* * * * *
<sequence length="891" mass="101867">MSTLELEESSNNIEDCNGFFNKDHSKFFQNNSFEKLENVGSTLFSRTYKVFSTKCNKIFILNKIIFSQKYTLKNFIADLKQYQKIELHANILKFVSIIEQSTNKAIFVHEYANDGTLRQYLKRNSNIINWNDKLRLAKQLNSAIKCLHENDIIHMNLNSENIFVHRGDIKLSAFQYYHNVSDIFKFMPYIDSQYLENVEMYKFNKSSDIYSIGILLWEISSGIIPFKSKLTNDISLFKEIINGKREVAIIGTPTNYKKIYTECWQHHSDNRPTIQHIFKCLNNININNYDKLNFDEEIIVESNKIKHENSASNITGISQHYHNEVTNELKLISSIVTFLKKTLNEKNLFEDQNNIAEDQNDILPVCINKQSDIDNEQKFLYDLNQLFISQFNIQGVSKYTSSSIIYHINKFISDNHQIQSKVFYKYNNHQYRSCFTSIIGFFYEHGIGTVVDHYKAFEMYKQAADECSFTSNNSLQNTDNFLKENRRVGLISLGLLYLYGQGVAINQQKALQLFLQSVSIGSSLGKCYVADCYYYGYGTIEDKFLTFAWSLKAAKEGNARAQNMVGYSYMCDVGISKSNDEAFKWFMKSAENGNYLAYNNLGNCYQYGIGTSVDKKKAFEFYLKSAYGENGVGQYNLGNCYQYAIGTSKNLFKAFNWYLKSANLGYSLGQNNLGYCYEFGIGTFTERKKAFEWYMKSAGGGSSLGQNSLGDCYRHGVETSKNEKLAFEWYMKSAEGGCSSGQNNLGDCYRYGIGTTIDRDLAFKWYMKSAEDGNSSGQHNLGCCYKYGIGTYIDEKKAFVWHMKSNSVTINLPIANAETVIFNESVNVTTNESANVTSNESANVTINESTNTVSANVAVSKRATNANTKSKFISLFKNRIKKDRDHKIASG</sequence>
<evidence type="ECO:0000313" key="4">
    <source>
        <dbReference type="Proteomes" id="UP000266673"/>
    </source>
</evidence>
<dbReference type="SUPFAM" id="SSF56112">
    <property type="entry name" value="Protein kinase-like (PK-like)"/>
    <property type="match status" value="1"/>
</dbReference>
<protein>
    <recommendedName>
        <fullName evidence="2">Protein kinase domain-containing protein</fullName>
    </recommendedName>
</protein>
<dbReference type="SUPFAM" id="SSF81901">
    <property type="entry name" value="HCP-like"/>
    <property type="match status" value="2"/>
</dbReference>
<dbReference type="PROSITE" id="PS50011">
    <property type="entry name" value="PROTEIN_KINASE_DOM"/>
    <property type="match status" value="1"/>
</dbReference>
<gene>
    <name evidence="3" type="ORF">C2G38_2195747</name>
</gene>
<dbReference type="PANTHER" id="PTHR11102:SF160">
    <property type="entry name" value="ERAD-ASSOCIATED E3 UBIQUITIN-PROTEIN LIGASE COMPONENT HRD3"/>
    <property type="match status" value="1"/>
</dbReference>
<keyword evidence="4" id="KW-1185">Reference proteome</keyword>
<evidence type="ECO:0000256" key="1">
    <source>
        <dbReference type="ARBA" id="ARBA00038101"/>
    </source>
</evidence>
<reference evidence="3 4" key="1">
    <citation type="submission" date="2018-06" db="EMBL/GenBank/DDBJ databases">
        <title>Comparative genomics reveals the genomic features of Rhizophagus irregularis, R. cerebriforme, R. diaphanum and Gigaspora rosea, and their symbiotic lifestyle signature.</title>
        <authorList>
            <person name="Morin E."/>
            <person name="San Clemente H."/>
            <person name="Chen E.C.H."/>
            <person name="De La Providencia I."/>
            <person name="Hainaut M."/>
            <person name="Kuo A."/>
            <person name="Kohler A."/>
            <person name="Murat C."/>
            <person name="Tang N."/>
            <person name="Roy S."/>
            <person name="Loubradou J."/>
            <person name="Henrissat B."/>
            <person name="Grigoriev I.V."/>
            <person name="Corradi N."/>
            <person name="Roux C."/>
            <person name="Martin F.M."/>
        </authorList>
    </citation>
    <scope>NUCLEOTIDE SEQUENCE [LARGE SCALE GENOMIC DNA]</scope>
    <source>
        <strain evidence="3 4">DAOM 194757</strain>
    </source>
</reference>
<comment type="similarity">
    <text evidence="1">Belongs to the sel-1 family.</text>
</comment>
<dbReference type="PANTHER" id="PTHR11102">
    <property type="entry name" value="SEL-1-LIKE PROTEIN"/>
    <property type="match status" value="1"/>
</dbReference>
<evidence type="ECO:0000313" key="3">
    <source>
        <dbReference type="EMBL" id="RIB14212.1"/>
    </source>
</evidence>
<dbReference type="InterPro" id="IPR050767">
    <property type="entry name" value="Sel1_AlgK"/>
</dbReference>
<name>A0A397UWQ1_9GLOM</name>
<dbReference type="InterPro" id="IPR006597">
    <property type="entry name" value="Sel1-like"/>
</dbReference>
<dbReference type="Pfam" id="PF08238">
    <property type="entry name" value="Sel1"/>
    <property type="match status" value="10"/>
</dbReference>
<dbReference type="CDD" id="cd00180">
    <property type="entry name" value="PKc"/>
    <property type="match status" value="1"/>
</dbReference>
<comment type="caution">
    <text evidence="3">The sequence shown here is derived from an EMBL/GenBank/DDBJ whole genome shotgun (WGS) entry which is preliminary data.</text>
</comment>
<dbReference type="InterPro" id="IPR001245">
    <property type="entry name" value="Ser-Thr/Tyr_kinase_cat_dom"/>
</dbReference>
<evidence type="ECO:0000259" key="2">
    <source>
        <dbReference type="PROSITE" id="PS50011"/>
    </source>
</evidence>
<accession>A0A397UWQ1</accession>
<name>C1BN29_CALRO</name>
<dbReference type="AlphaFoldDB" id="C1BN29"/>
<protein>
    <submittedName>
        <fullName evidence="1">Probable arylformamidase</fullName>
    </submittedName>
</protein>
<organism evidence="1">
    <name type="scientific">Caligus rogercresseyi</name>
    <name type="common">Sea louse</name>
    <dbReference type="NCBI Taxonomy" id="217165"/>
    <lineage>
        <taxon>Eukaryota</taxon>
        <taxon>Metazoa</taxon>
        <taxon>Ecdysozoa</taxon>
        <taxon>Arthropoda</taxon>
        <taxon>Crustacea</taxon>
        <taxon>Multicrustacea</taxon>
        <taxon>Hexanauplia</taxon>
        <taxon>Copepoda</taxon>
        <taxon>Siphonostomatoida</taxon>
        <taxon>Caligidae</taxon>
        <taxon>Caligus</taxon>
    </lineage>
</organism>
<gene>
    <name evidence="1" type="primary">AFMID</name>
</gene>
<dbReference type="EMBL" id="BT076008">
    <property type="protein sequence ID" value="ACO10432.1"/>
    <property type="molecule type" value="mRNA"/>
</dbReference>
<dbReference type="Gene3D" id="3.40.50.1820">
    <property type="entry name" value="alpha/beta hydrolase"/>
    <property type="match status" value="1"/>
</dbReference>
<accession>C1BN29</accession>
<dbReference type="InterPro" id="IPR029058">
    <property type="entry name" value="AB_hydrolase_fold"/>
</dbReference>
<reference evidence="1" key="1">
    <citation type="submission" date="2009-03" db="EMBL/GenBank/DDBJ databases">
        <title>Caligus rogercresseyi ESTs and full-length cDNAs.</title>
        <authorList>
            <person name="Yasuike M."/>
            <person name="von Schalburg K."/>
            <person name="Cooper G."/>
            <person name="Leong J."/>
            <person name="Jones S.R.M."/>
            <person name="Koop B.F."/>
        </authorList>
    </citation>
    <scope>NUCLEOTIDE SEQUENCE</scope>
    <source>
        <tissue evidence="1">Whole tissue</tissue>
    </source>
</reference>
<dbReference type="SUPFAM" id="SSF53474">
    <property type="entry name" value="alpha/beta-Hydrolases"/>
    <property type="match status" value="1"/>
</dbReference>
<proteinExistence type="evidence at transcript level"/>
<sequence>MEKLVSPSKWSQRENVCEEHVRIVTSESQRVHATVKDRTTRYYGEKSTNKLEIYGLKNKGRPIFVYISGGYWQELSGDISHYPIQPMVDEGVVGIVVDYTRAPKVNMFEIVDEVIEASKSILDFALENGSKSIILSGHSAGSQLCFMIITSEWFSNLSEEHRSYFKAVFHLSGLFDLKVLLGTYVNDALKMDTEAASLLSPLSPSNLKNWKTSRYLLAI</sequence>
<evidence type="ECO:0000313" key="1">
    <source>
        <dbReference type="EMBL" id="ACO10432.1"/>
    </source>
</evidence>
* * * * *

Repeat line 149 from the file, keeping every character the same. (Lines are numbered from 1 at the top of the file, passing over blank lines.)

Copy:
            <person name="Cooper G."/>